The Four Noble Truths
The Four Noble Truths are the bedrock of Buddhism, what everything else builds upon and refers back to. They are simple yet profound.
In the Nibbedhika Sutta it’s laid out, ‘Stress should be known. The cause by which stress comes into play should be known. The diversity in stress should be known. The result of stress should be known. The cessation of stress should be known. The path of practice for the cessation of stress should be known.’ Or, as James Baldwin says, “Not everything that is faced can be changed, but nothing can be changed until it is faced.”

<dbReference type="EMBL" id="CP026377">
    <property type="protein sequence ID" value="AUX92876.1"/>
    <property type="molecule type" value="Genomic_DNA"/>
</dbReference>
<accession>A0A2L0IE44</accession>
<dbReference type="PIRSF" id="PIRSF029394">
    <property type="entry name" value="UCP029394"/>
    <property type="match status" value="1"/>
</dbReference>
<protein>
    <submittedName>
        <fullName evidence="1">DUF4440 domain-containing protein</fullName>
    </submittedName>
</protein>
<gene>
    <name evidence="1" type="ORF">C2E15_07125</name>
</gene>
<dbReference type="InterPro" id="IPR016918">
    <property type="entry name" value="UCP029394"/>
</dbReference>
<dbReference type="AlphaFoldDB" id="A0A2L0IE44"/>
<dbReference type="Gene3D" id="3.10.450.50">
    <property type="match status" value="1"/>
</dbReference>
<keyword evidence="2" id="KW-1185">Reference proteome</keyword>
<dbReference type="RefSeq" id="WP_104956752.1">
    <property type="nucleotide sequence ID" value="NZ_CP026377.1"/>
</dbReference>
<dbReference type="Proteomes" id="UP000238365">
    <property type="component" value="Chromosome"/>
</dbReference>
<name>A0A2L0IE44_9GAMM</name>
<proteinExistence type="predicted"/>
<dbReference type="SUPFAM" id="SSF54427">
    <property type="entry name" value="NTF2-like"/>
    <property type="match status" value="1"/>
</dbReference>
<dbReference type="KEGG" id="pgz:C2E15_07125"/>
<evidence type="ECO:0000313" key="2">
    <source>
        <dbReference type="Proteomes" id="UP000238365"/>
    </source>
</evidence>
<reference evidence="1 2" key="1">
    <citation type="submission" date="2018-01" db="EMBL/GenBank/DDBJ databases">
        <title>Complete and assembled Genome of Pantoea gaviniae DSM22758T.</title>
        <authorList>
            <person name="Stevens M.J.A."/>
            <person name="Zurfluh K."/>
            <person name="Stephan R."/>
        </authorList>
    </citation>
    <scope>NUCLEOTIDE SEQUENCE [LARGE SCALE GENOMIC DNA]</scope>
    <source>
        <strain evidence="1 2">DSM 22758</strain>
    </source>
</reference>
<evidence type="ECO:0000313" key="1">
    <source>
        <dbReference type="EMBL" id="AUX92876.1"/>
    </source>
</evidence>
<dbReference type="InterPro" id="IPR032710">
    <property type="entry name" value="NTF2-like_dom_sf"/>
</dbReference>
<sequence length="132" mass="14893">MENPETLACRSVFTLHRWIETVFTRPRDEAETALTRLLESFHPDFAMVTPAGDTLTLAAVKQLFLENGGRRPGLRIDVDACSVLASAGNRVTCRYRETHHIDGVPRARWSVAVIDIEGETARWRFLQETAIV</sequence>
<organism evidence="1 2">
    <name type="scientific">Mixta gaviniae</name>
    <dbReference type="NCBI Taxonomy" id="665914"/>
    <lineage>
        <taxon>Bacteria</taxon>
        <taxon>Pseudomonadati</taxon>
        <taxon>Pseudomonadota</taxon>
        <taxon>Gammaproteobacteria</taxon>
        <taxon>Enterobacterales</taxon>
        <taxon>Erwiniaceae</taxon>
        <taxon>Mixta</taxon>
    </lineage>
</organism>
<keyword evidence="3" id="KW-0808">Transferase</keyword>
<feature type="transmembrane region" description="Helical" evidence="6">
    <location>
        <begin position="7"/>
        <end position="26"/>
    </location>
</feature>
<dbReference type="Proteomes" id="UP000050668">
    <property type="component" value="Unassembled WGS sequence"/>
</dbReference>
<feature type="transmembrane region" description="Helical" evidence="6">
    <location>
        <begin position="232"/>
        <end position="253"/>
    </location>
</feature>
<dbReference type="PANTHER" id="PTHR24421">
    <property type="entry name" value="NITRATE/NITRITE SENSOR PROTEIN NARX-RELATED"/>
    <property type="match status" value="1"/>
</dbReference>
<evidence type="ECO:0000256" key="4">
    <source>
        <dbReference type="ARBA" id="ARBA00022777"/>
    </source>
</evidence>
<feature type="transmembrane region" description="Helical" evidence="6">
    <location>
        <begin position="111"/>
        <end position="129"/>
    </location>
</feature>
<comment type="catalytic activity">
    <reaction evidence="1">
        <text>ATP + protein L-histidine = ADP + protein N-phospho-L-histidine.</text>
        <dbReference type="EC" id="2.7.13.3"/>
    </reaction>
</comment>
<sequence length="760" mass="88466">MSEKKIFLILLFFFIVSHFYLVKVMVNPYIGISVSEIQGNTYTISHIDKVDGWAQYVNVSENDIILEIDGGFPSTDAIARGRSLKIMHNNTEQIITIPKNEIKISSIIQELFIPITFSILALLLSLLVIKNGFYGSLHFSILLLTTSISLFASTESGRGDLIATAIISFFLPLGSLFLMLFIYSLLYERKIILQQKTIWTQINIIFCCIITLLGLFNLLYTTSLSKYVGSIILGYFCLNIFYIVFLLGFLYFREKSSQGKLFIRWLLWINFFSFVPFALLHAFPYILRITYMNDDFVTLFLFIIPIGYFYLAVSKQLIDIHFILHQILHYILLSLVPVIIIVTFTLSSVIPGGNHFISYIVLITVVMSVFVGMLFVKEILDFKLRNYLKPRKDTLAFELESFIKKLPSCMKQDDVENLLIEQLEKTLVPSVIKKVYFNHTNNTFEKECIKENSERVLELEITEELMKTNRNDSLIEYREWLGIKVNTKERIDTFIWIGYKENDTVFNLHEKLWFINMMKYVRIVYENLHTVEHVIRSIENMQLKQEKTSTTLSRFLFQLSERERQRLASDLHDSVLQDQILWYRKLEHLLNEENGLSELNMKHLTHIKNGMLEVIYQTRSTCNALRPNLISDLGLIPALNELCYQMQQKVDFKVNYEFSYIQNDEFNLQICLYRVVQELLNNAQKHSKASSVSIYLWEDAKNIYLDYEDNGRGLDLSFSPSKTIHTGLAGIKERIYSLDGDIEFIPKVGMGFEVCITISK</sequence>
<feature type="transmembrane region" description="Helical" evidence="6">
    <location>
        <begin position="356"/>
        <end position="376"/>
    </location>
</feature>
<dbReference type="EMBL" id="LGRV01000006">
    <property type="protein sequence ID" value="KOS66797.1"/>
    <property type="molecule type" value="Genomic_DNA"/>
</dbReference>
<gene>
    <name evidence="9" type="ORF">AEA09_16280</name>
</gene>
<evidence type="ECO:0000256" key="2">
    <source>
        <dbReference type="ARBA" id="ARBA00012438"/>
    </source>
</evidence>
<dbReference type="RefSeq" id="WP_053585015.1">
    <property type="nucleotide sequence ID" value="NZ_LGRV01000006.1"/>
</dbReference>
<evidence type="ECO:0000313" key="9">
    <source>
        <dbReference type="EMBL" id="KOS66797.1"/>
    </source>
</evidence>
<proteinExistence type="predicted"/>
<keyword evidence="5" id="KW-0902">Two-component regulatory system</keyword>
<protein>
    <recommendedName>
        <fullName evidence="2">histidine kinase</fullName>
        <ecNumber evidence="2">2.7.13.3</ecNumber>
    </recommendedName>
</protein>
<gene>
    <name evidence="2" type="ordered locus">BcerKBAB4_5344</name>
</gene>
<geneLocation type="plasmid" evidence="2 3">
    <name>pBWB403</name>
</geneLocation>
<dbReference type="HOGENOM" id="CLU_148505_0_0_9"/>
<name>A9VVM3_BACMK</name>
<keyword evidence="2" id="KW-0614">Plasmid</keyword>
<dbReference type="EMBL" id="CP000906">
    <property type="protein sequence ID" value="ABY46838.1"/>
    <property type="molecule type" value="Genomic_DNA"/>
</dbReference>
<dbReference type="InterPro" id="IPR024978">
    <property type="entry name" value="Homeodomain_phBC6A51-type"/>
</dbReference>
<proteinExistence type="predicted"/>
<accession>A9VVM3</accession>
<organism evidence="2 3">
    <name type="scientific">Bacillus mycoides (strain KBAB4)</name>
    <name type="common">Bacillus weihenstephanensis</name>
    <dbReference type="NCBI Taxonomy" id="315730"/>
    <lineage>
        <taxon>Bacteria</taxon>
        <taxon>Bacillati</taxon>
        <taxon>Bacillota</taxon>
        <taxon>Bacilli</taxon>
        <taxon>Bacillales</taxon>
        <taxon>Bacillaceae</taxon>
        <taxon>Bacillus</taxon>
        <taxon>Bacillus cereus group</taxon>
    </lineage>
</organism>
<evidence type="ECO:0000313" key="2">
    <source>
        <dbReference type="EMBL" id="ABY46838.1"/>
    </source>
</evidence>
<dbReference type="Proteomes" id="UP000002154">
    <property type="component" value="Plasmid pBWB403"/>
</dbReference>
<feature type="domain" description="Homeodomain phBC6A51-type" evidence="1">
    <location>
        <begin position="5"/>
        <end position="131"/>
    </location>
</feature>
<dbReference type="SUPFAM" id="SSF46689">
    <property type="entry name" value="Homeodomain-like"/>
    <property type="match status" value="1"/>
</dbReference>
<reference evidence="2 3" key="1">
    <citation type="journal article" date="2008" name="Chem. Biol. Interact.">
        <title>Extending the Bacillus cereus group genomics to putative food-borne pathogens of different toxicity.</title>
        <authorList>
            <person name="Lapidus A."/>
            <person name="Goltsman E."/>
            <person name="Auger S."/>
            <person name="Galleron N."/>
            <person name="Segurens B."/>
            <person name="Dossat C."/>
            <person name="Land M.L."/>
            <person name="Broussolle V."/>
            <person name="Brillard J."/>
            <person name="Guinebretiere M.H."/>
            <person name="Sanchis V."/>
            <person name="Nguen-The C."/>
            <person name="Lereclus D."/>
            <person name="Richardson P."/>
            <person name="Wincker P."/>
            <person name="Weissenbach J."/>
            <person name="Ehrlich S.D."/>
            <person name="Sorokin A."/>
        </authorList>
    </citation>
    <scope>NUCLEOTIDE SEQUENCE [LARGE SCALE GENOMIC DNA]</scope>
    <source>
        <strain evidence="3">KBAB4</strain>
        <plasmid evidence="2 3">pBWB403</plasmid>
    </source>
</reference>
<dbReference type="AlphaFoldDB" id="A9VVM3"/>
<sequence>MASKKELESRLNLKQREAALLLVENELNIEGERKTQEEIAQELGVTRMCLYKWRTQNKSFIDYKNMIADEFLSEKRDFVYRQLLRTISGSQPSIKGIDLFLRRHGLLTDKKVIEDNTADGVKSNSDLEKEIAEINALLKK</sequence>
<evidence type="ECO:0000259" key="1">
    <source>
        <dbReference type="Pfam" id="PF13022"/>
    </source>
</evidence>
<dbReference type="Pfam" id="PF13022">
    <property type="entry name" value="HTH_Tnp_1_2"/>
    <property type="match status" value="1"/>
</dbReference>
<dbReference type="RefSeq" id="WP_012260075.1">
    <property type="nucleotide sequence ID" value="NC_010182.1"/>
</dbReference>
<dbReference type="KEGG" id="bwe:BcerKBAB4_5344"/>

I think this is interesting, and challenging, as it’s not my natural inclination, necessarily, to move toward stress, my instinct is simply to end it. One piece of knowledge that I have gained from yoga, however, is that our issues live in our tissues, so even if I just put an end to a specific stress or stressor in my life, the imprint of that dukkha lives on in my heart and body. So then what the Buddha prescribes is a holistic program to free ourselves from dukkha-over and over again. This work doesn’t end, as a yoga student reminded me this week: it’s not about getting enlightened once and for all, it’s about coming back to the moment again and again.